Tub grouting,caulking


  #1  
Old 01-12-05, 05:24 AM
mountainmama
Visiting Guest
Posts: n/a
Tub grouting,caulking

Help! Projects always turn out to be way more involved ... The lowest level of tiles between the wall and the bathtub on the tub's long side have lost some of their grouting. I bought some "ceramic tile adhesive and caulk" from Home Depot that claims you can use it restore cracked or worn grout lines. The tub also needs to be recaulked where the tub and tile meet. I started cleaning around the tiles to make sure the surface was "free of all contamination" when the tiles easily came off the sub-surface and revealed an ugly mess. Looks like the grout had been gone for a long time (we just moved in to the house) because much of the sub-surface was wet and some parts of it crumble right off. I can tell there is another surface behind that (drywall??) and can feel cold air leaking in.

Can I just clean the subsurface and re-apply the tiles with adhesive and then recaulk along the bottom of the tiles where they meet the tub? Do I need to patch the subsurface first? If so how? And what do I use to clean the subsurface? (So far I've used mildew remover and then some bleach in the area)

Your speedy help is much appreciated! I'm stuck and I need to fix it fast!!
 
  #2  
Old 01-12-05, 12:03 PM
T
Member
Join Date: Oct 2004
Location: New Jersey
Posts: 1,131
Likes: 0
Received 0 Likes on 0 Posts
Sounds like you have a failing green board shower. The length of time you get out of any attemp to repair will be minimal at best. Once the gypsum core is penatrated and starts to fall apart, it's time to bite the bullet and redo the shower enclosure. It really is not much more than a 3 day project, you can get the old walls down in just a couple of hours and new moisture barrier and cement board installed and the joints thinsetted all in one day. If you hang some poly from the top of the enclosure, you can even use the shower while in progress if you only have one in your house. Set the tile on the second day, grout and caulk the next, and just leave the poly up on the walls for a couple days while you give the grout time to cure. The other option would be to remove the walls, replace the sheet rock and install an acrylic or fiberglass surround. While I'm not a fan of those, in a pinch, it is a one day project. Let us know what you want to do and if it can be out of commision for a few days and we'll walk you through each step.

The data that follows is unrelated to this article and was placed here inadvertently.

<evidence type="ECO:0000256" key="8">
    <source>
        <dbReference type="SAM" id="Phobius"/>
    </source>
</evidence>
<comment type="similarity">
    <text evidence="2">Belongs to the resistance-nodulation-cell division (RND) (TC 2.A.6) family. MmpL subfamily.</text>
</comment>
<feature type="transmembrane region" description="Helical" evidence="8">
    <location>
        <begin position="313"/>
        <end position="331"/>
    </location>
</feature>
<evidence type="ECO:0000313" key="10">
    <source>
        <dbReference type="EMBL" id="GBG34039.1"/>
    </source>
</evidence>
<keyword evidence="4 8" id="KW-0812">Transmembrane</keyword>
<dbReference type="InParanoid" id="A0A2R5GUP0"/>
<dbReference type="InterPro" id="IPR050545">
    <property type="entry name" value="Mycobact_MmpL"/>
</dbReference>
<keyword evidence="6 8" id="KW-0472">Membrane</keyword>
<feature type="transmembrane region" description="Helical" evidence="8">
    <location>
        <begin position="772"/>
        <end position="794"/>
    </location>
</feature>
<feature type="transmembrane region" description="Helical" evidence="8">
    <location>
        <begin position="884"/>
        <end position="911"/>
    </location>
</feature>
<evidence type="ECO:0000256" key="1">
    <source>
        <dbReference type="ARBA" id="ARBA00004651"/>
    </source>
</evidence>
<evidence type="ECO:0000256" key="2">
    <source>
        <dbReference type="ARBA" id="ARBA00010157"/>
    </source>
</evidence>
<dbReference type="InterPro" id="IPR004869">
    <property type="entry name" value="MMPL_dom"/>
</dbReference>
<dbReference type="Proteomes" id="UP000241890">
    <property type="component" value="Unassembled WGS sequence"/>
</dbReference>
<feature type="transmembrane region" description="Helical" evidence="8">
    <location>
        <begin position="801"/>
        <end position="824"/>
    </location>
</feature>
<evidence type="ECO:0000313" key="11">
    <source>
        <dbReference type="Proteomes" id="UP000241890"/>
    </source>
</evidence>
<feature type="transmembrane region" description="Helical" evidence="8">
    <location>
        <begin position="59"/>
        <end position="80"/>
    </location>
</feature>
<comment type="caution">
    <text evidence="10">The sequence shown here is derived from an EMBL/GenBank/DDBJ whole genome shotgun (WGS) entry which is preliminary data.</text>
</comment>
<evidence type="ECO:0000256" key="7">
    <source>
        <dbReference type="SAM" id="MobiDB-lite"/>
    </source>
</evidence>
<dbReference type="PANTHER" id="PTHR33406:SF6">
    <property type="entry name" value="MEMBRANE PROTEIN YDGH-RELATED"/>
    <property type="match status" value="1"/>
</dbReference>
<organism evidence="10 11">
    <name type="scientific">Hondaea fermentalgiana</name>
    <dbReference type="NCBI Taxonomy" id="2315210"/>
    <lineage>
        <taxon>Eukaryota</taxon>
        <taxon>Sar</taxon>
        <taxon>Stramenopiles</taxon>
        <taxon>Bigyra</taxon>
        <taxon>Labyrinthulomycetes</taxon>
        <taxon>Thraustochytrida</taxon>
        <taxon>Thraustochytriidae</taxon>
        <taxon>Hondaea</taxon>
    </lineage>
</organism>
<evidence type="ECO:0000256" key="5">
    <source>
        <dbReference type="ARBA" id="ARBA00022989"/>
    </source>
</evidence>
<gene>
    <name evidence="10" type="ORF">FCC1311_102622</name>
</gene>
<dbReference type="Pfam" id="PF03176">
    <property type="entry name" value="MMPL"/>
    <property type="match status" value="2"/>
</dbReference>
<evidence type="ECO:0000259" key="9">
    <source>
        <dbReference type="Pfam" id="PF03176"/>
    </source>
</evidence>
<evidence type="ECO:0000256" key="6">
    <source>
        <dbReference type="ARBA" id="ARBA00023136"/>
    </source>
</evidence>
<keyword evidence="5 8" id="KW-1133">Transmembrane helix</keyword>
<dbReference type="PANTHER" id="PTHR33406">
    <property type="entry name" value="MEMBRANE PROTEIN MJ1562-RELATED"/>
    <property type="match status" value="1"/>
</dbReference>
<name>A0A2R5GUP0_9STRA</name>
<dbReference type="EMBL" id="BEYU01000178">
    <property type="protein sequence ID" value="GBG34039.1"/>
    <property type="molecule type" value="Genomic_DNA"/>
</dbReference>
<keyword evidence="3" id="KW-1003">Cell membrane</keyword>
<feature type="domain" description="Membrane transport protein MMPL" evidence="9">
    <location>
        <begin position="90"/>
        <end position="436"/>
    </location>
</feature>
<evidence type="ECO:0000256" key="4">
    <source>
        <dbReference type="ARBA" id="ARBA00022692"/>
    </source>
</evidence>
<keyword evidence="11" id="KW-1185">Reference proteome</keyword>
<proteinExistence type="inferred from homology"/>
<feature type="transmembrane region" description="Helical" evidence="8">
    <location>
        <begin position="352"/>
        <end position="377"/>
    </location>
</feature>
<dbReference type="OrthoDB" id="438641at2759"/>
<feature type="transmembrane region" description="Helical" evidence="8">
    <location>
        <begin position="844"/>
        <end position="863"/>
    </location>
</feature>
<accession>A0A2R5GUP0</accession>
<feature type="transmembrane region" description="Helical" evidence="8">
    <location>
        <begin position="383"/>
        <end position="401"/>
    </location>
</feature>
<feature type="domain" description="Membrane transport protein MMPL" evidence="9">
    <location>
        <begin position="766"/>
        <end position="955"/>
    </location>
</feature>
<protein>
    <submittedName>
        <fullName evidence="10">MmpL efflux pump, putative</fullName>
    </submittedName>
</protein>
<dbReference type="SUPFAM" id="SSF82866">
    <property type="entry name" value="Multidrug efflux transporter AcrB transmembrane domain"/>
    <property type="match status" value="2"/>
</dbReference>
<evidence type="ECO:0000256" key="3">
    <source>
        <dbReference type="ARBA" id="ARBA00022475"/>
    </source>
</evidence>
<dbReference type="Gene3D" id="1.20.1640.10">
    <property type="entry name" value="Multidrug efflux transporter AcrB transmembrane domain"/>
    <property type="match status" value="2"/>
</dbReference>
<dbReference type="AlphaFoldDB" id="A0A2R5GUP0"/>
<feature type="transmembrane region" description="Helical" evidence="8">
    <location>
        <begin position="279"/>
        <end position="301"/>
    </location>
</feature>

#3  
Old 01-13-05, 04:37 AM
mountainmama
Visiting Guest
Posts: n/a
Redo the whole thing??

That's bad news! I've taken off quite a bit of tile now and the rot does stop, I don't believe it goes all the way to the top of the tiled wall. Do you still think the whole enclosure should be redone?

If so, I think I'd lean towards the acrylic or fiberglass surround. I have 2 small kids and though my husband and I can work on it at night, progress would be slow. Why are you not a fan of these?
 
  #4  
Old 01-13-05, 07:30 AM
T
Member
Join Date: Oct 2004
Location: New Jersey
Posts: 1,131
Likes: 0
Received 0 Likes on 0 Posts
Why am I not a fan? For the same reason a hardwood installer does not like tile floors. THey are certainly easier to install and require less maintenace than a tiled shower, and can be completed in a few hours rather than a couple of days. I would install new sheetrock in the surround, green board would be fine behind an acrylic surround, just make sure to leave it 1/4" off the base of the tub deck. If you choose to retile, then go with backer board. An acrylic or fiberglass surround is a few hour project on the week end. I have one bath and remodeled ours, all new fixtures and tile, 4 kids and one frustrated wife during the whole process, but it can be done. Of course, with my experience, I was able to use fast setting mortars and it was done quicker than most people would have been able to do it.
 
 

Thread Tools
Search this Thread
 
Ask a Question
Question Title:
Description:
Your question will be posted in: